#ThrowbackThursday: Hitachi Magic Wand, 1968

Magic Wand packaging, pre- and post-rebranding (Engadget)

Magic Wand packaging, pre- and post-rebranding (Engadget)

This post was originally published on February 5, 2015.

On April 25, 1968, Japanese company Hitachi listed its Magic Wand for business in the U.S with the U.S. Patent and Trademark Office. Originally advertised as a massager in the 1970s, it quickly gained a new (and arguably larger) reputation as a powerful vibrator.

Sex educator Betty Dodson was the first person to recommend it, using the device in her classes on female masturbation. For women uneasy about going to a sex shop to purchase a toy, the Magic Wand filled a previously-unknown niche: Dodson got hers in the small appliance section at Macy’s.

It looks almost orthopedic, with a “tennis-ball-size” head sitting at the end of the white plastic shaft. (And it’s almost as long as the model’s forearm on the old packaging.) The Magic Wand has two speeds: low (5K vibrations per minute) and high (6K vibrations per minute). It weighs 1+ pound, and measures 12 inches. But nationally-known sex shop Good Vibrations reports that the Magic Wand has been one of their best-sellers since 1977.

In 2013, Hitachi rebranded the massager, as they were uneasy as being unofficially branded a covert sex toy. (I guess it took them 46 years to catch on?) Hitachi’s name doesn’t feature on the new packaging, but it doesn’t obscure what everyone knows: The Cadillac of vibrators is inside.

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Dell Williams, Influential Sex Shop Entrepreneur, Has Died

Sex shop founder/entrepreneur Dell Williams (Refinery29)

Sex shop founder/entrepreneur Dell Williams (Refinery29)

Sad news from last week: Dell Williams, founder of the first woman-friendly sex shop Eve’s Garden, died at the age of 92.

Her origin story begins in the early ’70s, when she decided to purchase a Hitachi Magic Wand, “the Rolls-Royce of vibrators” after attending famed sex educator Betty Dodson’s “Body/Sex Workshop.” (Dodson was a huge proponent of the Magic Wand.) When Williams attempted to buy the device at a New York City Macy’s, she was shamed by a younger male sales associate.

She reported her lightbulb moment as follows:

Someone really ought to open up a store where a woman can buy one of these things without some kid asking her what she’s going to do with it.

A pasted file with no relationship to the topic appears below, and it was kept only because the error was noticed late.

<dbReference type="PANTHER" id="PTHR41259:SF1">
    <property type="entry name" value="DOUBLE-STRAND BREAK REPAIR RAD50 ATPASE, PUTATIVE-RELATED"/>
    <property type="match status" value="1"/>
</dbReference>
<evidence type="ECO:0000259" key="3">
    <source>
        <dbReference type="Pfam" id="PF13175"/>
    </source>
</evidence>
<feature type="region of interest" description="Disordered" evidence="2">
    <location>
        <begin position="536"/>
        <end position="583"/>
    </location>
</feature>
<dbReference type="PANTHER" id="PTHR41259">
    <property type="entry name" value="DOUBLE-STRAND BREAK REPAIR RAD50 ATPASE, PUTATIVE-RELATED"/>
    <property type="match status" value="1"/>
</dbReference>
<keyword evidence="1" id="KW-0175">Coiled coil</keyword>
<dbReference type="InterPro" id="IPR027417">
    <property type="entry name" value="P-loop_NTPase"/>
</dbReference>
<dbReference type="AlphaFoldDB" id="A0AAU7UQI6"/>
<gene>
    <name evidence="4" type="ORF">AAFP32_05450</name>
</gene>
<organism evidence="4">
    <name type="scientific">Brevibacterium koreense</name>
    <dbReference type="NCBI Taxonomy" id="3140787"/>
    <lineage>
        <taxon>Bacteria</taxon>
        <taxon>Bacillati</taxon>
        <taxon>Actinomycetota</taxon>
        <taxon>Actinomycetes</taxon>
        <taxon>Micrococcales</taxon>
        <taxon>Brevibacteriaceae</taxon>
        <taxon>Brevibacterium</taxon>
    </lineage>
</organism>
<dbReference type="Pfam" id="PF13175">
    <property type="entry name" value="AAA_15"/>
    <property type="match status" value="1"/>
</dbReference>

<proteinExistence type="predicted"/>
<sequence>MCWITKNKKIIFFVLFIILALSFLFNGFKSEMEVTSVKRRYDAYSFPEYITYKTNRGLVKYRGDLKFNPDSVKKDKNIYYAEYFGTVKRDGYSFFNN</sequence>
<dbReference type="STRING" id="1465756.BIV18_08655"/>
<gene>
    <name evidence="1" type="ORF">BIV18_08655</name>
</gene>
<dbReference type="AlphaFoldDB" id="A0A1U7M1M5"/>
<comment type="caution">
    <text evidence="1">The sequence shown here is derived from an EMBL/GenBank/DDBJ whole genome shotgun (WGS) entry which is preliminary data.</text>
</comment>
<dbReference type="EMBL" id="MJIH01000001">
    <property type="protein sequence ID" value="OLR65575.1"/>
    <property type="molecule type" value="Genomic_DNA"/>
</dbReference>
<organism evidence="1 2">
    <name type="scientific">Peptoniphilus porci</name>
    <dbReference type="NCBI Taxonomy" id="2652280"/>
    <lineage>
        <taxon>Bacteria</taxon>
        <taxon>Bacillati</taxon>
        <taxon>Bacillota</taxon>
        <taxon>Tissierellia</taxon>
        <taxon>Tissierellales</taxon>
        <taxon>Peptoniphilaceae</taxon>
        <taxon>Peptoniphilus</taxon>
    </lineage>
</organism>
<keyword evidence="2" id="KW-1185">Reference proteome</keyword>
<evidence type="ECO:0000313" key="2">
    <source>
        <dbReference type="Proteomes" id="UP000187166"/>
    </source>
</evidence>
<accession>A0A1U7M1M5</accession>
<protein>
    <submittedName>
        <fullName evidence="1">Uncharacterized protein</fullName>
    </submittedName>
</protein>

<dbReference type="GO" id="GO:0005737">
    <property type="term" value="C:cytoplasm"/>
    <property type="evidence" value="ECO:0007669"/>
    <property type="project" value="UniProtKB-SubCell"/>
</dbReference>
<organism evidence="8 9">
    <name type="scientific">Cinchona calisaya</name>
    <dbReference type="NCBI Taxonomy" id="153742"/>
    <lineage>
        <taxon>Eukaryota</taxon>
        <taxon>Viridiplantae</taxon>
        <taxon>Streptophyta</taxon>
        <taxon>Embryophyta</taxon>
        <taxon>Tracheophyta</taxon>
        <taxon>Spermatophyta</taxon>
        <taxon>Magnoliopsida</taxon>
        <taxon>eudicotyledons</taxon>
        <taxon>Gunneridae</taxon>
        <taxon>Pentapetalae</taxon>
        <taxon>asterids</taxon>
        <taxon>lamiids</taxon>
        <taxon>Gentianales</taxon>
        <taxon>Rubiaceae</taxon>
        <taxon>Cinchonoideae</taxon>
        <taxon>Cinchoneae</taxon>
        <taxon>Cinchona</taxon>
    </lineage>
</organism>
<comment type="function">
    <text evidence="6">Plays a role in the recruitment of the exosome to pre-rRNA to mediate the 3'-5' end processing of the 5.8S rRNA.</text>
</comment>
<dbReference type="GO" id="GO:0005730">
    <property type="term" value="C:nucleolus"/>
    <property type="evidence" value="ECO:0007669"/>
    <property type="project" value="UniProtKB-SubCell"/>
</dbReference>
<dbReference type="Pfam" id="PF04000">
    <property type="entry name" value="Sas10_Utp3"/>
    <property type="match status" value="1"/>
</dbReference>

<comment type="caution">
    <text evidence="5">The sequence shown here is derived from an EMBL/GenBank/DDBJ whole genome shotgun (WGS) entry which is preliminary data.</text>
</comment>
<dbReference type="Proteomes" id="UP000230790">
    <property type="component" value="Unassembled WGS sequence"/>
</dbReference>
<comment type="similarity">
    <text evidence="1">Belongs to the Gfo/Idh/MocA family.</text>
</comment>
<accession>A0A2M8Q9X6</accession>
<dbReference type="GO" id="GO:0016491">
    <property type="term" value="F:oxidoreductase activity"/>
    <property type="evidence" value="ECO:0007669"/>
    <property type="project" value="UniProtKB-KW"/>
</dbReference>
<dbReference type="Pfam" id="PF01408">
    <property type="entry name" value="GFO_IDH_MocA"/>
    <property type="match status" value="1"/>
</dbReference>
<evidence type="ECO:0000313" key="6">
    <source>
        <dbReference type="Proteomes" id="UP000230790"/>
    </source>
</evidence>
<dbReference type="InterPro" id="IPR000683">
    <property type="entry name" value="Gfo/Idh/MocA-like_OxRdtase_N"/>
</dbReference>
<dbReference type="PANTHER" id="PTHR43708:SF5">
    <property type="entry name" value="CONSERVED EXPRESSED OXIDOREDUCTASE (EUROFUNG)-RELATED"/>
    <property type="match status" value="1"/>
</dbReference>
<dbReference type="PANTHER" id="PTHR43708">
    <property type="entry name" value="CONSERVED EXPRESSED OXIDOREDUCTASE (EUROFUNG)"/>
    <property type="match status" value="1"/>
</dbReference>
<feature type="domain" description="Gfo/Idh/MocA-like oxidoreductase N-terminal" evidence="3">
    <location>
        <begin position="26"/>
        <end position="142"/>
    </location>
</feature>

This experience led Williams to build Eve’s Garden from her kitchen table, pursuing it as a side-hustle while working a 9-to-5 as an advertising executive. She was working on this at an interesting time: Discussions about female sexuality were beginning to bubble up, contrasting with the point that sex shops were run by, and catered pretty exclusively to men.

She showed an aptitude for entrepreneurship, as the thriving mail-order business (founded in 1974) grew into a storefront, and later went online. The site sells condoms, sex toys, and books, including Williams’ biography “Revolution in the Garden.”

Williams quickly became one of the go-to women to comment on sexuality changes amidst the larger society. In 1973, she organized a conference on women’s sexuality that received a lot of attention, and was consulted on sexual matters ranging from how to up the passion during Valentine’s Day to Britney Spears’ own ode to female masturbation “Touch of My Hand.”

But perhaps Williams was destined to go into the sex industry: Legend has it she was named for journalist Floyd Dell, who was an ardent supporter for Margaret Sanger’s work.

Williams started something that (thankfully) continues to thrive to this day: the woman-friendly sex shop, where women can go in and explore without fear of being shamed or side-eyed.

Above all, she knew the power of a sexually healthy and knowledgable woman (and how scared the rest of the world is of her). For her dedication in her biography, she wrote:

It has long been my unassailable belief that orgasmic women can change the world.  By this I mean that a woman who is unfettered sexually is unfettered politically, socially, economically and she is unstoppable.

 

#ThrowbackThursday: Hitachi Magic Wand, 1968

Magic Wand packaging, pre- and post-rebranding (Engadget)

Magic Wand packaging, pre- and post-rebranding (Engadget)

On April 25, 1968, Japanese company Hitachi listed its Magic Wand for business in the U.S with the U.S. Patent and Trademark Office. Originally advertised as a massager in the 1970s, it quickly gained a new (and arguably larger) reputation as a powerful vibrator.

Sex educator Betty Dodson was the first person to recommend it, using the device in her classes on female masturbation. For women uneasy about going to a sex shop to purchase a toy, the Magic Wand filled a previously-unknown niche: Dodson got hers in the small appliance section at Macy’s.

It looks almost orthopedic, with a “tennis-ball-size” head sitting at the end of the white plastic shaft. (And it’s almost as long as the model’s forearm on the old packaging.) The Magic Wand has two speeds: low (5K vibrations per minute) and high (6K vibrations per minute). It weighs 1+ pound, and measures 12 inches. But nationally-known sex shop Good Vibrations reports that the Magic Wand has been one of their best-sellers since 1977.

In 2013, Hitachi rebranded the massager, as they were uneasy as being unofficially branded a covert sex toy. (I guess it took them 46 years to catch on?) Hitachi’s name doesn’t feature on the new packaging, but it doesn’t obscure what everyone knows: The Cadillac of vibrators is inside.